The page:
We asked artists across California to share their family portraits with us. Here is a show of who we are with whom we share our lives.


Gallery Hours: Tue – Sat, 10 am – 5 pm & Sun, noon – 5 pm
Exhibitions are free and open to the public.

Winter Exhibition
January 12 – March 3, 2016

Professional Development Series with Michelle Pred

Saturday, January 16th, 2016 - Saturday, February 27th, 2016, 6pm

Berkeley Art Center
1275 Walnut Street

In Berkeley

Prepare yourself! A Two-Part Professional Development Series
with artist Michele Pred

Saturday, January 16 at 6 pm
Saturday, February 27 at 6 pm

$20 for two sessions for BAC Members / $40 Nonmembers
Oakland-based artist Michele Pred has become known for such political works as her Homeland Security series and feminist Pred-a-Porter purses. Her artwork has been exhibited in galleries, art fairs and museums in London, Sydney, New York, Bologna, Miami, Los Angeles, Chicago and San Francisco. She has been teaching professional practices to artists for ten years, currently as Adjunct Professor at CCA.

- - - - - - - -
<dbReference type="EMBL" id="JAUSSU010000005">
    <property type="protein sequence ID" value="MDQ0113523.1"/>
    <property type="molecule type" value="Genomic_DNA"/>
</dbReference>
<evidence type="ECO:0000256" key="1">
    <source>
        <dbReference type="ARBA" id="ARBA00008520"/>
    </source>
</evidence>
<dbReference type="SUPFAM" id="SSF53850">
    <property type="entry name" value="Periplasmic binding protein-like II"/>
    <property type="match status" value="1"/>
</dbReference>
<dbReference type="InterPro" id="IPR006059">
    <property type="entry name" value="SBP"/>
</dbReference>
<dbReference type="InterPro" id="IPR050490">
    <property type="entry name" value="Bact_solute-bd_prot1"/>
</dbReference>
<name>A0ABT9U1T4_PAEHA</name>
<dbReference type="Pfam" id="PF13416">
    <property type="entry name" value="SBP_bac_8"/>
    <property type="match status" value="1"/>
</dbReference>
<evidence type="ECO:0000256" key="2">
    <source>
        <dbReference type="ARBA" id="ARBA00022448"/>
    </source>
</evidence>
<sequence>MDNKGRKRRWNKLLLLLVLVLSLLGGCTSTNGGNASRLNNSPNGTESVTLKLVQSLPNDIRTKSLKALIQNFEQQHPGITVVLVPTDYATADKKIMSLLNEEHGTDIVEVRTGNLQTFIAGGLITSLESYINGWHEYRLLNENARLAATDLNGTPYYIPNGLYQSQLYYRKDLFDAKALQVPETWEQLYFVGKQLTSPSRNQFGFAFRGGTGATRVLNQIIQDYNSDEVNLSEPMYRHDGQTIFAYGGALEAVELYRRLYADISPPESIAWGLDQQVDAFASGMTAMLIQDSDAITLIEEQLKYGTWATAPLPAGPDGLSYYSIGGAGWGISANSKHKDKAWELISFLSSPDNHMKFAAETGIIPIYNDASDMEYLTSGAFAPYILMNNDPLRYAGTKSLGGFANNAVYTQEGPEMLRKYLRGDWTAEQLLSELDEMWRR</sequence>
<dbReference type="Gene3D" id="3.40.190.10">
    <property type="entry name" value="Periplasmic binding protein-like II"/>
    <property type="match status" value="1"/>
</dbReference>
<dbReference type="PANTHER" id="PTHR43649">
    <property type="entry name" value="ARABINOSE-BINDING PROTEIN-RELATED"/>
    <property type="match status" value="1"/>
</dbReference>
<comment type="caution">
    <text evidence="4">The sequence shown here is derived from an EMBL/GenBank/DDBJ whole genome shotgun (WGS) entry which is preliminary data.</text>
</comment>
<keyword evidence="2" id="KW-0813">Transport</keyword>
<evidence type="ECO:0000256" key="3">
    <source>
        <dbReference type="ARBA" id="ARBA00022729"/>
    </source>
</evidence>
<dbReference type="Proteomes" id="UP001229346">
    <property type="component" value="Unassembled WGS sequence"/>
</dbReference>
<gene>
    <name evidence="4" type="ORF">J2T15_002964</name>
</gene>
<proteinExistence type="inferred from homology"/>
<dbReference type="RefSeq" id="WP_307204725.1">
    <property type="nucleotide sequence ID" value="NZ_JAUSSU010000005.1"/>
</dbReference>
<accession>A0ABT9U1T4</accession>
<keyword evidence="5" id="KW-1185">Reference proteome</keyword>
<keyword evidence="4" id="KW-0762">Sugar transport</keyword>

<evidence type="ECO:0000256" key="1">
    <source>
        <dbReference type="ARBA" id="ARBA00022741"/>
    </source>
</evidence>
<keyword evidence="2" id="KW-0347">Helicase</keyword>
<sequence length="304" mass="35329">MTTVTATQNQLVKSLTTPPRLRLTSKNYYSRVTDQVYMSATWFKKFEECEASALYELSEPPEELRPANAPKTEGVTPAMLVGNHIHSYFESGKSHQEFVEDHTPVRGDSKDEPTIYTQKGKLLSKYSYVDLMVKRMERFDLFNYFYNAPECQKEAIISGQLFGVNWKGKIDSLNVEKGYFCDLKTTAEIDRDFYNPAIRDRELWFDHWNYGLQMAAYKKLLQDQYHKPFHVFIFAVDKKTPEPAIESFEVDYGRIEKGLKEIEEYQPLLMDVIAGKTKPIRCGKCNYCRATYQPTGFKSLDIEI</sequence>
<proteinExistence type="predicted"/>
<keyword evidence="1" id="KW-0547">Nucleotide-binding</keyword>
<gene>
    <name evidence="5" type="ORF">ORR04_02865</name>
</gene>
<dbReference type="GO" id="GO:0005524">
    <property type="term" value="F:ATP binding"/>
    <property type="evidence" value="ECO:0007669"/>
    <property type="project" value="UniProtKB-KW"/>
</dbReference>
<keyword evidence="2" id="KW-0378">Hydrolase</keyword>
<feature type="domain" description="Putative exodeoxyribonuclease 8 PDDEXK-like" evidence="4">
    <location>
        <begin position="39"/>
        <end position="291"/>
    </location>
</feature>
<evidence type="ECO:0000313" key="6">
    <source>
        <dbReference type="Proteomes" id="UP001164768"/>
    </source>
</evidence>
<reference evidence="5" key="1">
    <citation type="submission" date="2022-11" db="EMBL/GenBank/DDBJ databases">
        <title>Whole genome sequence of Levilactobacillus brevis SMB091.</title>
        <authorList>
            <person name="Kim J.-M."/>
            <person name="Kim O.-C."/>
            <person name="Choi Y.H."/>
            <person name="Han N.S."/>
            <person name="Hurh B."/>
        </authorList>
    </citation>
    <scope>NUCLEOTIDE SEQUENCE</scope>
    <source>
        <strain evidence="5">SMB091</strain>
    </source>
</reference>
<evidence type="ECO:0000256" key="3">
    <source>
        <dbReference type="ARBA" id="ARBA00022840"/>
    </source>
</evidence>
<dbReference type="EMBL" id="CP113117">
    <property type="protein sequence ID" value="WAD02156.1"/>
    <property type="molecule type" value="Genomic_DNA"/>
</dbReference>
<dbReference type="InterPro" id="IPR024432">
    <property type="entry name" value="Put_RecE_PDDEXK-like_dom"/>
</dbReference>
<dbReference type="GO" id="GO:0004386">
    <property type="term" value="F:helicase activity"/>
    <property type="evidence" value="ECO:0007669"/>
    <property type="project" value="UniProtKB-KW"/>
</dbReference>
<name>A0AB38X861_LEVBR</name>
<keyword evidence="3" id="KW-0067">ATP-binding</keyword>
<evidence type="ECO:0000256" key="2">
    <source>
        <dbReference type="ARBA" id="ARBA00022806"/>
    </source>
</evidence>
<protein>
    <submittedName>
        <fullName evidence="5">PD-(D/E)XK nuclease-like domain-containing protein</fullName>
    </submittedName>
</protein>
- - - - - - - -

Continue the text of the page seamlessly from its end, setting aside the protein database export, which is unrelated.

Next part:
In these two sessions, Michele will offer valuable tips on presenting your work to gallerists and collectors, utilizing social media, writing press releases and maneuvering the evolving world of art fairs and competitions. Space is limited, please click on the appropriate price above to register online or email your RSVP to programs@berkeleyartcenter.org.

Crystallography

Thursday, January 21st, 2016 - Saturday, February 27th, 2016, 12-5

SLATE contemporary
473 25th St

In Oakland